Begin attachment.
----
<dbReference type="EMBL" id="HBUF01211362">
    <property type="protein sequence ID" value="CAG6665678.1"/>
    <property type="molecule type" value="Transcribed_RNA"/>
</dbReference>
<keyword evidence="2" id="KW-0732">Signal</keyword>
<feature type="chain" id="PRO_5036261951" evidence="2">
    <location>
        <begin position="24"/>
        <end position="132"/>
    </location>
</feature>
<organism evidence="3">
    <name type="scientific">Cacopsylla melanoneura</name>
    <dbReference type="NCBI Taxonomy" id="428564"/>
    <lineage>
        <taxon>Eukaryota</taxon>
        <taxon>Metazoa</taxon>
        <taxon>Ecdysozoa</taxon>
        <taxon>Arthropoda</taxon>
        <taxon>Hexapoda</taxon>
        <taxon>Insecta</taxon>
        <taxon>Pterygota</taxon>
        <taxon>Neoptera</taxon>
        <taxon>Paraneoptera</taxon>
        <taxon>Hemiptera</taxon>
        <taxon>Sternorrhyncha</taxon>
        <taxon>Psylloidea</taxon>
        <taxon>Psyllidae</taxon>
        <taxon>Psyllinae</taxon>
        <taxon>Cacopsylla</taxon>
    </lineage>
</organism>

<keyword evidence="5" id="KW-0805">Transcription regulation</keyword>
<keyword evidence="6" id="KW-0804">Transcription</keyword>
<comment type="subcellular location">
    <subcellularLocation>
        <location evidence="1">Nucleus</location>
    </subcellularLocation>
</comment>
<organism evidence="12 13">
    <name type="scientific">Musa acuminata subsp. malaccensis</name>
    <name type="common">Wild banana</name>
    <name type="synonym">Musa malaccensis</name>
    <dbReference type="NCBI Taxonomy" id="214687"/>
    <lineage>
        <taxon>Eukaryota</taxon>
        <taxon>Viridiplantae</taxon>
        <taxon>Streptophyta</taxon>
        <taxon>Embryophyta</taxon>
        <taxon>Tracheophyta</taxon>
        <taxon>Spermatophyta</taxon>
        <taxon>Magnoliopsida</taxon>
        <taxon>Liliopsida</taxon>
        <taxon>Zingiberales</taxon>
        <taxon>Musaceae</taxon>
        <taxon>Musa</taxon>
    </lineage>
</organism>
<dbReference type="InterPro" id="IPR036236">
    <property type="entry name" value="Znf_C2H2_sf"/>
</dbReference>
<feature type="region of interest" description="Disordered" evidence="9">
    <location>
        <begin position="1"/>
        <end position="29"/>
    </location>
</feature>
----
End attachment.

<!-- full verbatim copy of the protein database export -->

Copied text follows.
<dbReference type="EMBL" id="HBUF01211362">
    <property type="protein sequence ID" value="CAG6665678.1"/>
    <property type="molecule type" value="Transcribed_RNA"/>
</dbReference>
<keyword evidence="2" id="KW-0732">Signal</keyword>
<feature type="chain" id="PRO_5036261951" evidence="2">
    <location>
        <begin position="24"/>
        <end position="132"/>
    </location>
</feature>
<organism evidence="3">
    <name type="scientific">Cacopsylla melanoneura</name>
    <dbReference type="NCBI Taxonomy" id="428564"/>
    <lineage>
        <taxon>Eukaryota</taxon>
        <taxon>Metazoa</taxon>
        <taxon>Ecdysozoa</taxon>
        <taxon>Arthropoda</taxon>
        <taxon>Hexapoda</taxon>
        <taxon>Insecta</taxon>
        <taxon>Pterygota</taxon>
        <taxon>Neoptera</taxon>
        <taxon>Paraneoptera</taxon>
        <taxon>Hemiptera</taxon>
        <taxon>Sternorrhyncha</taxon>
        <taxon>Psylloidea</taxon>
        <taxon>Psyllidae</taxon>
        <taxon>Psyllinae</taxon>
        <taxon>Cacopsylla</taxon>
    </lineage>
</organism>

<keyword evidence="5" id="KW-0805">Transcription regulation</keyword>
<keyword evidence="6" id="KW-0804">Transcription</keyword>
<comment type="subcellular location">
    <subcellularLocation>
        <location evidence="1">Nucleus</location>
    </subcellularLocation>
</comment>
<organism evidence="12 13">
    <name type="scientific">Musa acuminata subsp. malaccensis</name>
    <name type="common">Wild banana</name>
    <name type="synonym">Musa malaccensis</name>
    <dbReference type="NCBI Taxonomy" id="214687"/>
    <lineage>
        <taxon>Eukaryota</taxon>
        <taxon>Viridiplantae</taxon>
        <taxon>Streptophyta</taxon>
        <taxon>Embryophyta</taxon>
        <taxon>Tracheophyta</taxon>
        <taxon>Spermatophyta</taxon>
        <taxon>Magnoliopsida</taxon>
        <taxon>Liliopsida</taxon>
        <taxon>Zingiberales</taxon>
        <taxon>Musaceae</taxon>
        <taxon>Musa</taxon>
    </lineage>
</organism>
<dbReference type="InterPro" id="IPR036236">
    <property type="entry name" value="Znf_C2H2_sf"/>
</dbReference>
<feature type="region of interest" description="Disordered" evidence="9">
    <location>
        <begin position="1"/>
        <end position="29"/>
    </location>
</feature>